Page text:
Afghan vet recalls sacrifice in conflict with no end in sight
When Sgt. Samantha Dean was caught in the propeller wash of a Chinook helicopter in a base surrounded by the Taliban, she’d unknowingly dodged more than a bullet.
Tossed by the powerful gusts of the twin-propped chopper, she was injured and evacuated from the often-embattled Forward Operating Base Masum Ghar in Afghanistan’s Kandahar province.
“I got sent out and that night the camp got rocketed,” said Dean, now 43. “One of the interpreters and an Afghan National Army soldier were killed in the attack I just missed.”
But there were darker days during her six-month deployment in 2007.
On July 4 of that year, a roadside bomb west of Kandahar City destroyed the vehicle carrying her good friend, Capt. Jefferson Francis, who had been spotting for the gunners of his 1 Royal Canadian Horse Artillery.
An Afghan interpreter and five other Canadian soldiers, Capt. Matthew Dawe, Cpl. Jordan Anderson, Cpl. Cole Bartsch, Master Cpl. Colin Bason and Pte. Lane Watkins also perished.
“I’m still kind of having to grieve ... it was a really hard tour, we lost a lot of people,” said Dean of Edmonton-based 1 Service Battalion who served as a supply technician in Kandahar. “We had a couple of those during our tour, but it was good to be there, knowing you were making a difference.”
The safety of the huge base was only relative, given its targeting by Taliban insurgents, said Dean.
“There were a lot of rocket attacks over the six months. You kind of got used to them after a while, which probably isn’t a good thing,” she said.
“We’d look at each other, then the siren would go off and at the end of it, it’d be like, ‘We’re still alive.’”
Before Canada’s combat mission in Afghanistan ended seven years ago, 158 of the country’s troops died, along with four civilians including Calgary Herald reporter Michelle Lang.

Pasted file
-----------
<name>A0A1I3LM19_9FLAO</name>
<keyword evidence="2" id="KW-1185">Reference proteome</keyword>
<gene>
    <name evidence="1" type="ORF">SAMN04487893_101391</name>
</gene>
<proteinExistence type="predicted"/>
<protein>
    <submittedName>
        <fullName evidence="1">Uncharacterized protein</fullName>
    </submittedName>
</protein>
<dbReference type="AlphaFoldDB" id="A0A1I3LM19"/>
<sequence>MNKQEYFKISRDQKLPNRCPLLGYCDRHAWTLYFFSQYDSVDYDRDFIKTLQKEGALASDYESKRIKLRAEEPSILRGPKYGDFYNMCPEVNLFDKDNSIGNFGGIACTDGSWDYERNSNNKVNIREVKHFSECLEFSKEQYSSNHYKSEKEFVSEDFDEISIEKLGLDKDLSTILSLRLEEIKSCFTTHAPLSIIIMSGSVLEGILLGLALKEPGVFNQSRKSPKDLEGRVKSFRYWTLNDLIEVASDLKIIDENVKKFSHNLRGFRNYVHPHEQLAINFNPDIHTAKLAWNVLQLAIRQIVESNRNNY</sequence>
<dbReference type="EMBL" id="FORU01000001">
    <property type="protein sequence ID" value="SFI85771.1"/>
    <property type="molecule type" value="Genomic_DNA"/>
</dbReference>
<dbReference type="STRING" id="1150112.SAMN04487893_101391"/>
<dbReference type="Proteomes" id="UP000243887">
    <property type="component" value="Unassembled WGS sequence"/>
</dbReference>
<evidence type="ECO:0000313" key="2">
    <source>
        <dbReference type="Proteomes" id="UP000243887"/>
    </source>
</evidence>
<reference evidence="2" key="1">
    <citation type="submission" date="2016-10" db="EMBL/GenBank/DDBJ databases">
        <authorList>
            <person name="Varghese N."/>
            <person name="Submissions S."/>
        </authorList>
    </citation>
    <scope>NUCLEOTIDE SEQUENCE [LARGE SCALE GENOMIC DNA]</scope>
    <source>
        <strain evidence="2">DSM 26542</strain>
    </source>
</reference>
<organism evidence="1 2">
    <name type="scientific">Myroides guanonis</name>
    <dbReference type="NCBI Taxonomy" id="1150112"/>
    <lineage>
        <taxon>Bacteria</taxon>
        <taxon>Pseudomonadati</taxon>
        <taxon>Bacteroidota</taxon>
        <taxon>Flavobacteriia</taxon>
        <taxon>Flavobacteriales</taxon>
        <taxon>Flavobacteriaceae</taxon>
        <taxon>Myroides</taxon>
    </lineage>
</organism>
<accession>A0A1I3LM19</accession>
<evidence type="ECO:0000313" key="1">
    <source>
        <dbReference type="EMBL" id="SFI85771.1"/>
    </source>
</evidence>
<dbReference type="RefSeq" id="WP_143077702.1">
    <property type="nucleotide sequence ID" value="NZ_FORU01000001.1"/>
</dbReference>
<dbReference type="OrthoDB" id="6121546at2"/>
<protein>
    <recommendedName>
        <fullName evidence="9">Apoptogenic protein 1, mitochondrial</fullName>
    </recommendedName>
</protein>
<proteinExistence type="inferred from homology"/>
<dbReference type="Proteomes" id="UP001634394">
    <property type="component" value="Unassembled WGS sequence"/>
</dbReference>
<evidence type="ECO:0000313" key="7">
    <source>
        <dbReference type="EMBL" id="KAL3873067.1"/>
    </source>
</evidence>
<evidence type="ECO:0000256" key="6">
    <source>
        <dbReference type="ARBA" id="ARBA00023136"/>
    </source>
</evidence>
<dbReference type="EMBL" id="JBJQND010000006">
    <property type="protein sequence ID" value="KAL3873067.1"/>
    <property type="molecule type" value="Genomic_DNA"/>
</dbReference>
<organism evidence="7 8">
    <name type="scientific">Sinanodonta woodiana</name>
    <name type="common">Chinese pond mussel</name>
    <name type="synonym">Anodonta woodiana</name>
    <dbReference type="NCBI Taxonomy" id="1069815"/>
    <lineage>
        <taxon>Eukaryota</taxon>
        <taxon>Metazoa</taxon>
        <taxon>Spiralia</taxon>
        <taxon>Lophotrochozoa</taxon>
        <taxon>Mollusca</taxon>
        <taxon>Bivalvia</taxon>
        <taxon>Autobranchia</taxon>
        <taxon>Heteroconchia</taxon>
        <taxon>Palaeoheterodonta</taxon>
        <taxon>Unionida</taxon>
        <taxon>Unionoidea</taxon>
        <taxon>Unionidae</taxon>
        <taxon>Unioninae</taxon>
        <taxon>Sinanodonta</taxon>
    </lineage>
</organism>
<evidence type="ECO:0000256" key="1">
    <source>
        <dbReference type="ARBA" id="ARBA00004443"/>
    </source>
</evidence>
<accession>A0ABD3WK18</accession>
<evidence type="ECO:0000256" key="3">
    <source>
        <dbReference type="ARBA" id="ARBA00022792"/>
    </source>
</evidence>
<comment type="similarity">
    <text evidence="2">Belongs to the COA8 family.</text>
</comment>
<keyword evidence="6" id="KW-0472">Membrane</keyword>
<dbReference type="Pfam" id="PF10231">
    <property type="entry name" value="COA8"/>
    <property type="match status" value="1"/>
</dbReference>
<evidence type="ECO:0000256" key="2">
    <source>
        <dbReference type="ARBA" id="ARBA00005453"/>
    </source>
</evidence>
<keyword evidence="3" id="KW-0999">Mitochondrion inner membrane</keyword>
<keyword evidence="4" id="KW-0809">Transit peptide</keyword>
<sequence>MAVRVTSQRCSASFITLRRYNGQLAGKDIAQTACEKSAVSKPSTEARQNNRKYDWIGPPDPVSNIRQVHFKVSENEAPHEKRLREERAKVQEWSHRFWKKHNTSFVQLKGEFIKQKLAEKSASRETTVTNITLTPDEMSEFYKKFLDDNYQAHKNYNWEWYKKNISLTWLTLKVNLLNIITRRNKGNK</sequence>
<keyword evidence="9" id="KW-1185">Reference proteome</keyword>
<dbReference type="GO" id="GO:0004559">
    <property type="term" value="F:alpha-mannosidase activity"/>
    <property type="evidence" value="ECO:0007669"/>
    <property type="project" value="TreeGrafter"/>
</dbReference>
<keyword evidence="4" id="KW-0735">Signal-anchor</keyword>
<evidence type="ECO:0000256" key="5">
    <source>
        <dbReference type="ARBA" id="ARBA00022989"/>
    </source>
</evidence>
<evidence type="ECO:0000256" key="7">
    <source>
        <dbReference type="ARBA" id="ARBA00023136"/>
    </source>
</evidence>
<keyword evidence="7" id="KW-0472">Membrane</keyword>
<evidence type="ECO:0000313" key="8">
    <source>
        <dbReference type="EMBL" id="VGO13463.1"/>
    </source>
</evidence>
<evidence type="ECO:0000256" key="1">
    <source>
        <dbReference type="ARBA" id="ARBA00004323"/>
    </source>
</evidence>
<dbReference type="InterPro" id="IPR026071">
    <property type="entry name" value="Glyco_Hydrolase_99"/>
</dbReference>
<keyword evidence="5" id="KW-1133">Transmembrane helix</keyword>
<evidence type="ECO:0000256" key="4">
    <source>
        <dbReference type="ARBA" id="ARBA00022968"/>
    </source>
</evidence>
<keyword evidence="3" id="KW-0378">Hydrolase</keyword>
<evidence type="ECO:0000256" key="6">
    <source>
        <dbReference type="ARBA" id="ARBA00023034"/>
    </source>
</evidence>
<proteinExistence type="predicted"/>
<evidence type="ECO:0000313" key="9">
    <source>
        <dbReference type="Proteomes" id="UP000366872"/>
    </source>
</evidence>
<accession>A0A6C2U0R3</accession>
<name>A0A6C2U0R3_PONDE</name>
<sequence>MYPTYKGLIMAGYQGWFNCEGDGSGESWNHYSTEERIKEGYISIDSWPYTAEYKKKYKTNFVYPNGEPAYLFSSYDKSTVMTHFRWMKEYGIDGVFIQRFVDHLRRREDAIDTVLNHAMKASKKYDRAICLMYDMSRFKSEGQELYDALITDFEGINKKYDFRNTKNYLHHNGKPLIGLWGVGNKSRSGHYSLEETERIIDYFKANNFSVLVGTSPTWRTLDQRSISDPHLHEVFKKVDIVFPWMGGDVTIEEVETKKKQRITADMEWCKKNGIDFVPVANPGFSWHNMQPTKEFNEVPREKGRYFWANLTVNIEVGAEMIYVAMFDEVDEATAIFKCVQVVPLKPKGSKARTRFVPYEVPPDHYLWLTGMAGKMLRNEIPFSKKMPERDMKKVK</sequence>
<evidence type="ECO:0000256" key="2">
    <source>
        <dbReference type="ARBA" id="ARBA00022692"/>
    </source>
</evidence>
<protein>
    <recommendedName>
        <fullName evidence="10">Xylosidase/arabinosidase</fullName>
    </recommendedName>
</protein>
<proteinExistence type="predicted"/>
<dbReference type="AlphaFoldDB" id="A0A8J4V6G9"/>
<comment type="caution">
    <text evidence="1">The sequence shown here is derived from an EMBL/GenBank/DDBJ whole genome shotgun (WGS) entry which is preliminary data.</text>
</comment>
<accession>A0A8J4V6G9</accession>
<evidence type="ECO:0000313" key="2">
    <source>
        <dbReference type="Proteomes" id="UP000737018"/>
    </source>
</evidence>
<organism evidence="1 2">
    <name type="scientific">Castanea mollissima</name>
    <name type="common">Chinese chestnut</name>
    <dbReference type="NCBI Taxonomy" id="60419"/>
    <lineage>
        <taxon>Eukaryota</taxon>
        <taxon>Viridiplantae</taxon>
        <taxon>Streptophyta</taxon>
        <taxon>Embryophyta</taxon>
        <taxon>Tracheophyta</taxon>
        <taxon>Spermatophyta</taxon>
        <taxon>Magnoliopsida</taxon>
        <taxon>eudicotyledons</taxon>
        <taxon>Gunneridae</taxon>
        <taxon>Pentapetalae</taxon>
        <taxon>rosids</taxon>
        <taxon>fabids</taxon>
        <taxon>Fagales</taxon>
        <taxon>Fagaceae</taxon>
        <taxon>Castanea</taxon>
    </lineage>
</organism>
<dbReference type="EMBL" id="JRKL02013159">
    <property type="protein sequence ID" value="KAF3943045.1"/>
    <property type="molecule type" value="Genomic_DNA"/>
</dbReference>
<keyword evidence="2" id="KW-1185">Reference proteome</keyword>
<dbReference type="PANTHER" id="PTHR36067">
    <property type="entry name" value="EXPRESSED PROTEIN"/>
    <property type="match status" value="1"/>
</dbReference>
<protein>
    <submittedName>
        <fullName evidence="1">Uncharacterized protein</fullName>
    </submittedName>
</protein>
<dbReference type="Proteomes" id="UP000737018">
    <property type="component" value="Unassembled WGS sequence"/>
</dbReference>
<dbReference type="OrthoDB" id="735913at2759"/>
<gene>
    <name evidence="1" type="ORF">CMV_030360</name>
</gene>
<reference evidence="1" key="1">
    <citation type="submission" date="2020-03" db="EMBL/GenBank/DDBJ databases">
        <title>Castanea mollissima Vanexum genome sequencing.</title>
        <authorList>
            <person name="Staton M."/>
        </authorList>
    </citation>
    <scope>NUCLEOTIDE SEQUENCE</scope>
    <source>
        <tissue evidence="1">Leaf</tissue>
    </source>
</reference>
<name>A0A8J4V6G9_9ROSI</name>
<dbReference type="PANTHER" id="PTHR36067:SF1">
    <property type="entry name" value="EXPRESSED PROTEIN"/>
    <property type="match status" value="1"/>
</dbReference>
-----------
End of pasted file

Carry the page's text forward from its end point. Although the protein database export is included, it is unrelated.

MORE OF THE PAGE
Since Canada’s exit, the Taliban control more of the country than they have since 2001 and last month, an insider attack at Kandahar killed the region’s top Afghan general and its intelligence chief while narrowly missing the U.S. military’s commander in Afghanistan.
Dean said she doesn’t follow the conflict much anymore but admits the war’s downward spiral is a tough pill to swallow given all that’s been sacrificed.
Those losses have magnified the relevance of Remembrance Day.
“Remembrance Day, obviously, has a special meaning,” said Dean adding she’ll honour those sacrifices at Edmonton’s Kingsway Royal Canadian Legion on Nov. 11.
Her husband, a member of the Lord Strathcona’s Horse (Royal Canadians), will be manning one of the unit’s Leopard tanks at an Edmonton ceremony.
That military theme in her family extends to her son, who serves as an ammunition technician at CFB Dundurn in Saskatchewan.
Looking back, a grandfather was a vehicle mechanic in the British Army while another one narrowly missed fighting in the Second World War in the air force.
For as tough as some of the country’s current soldiers have it now, the challenges faced by her predecessors were stark, said Dean.
“When I think back to World Wars I and II, it’s hard to wrap my head around, with the kit they had compared to what we’ve got now.”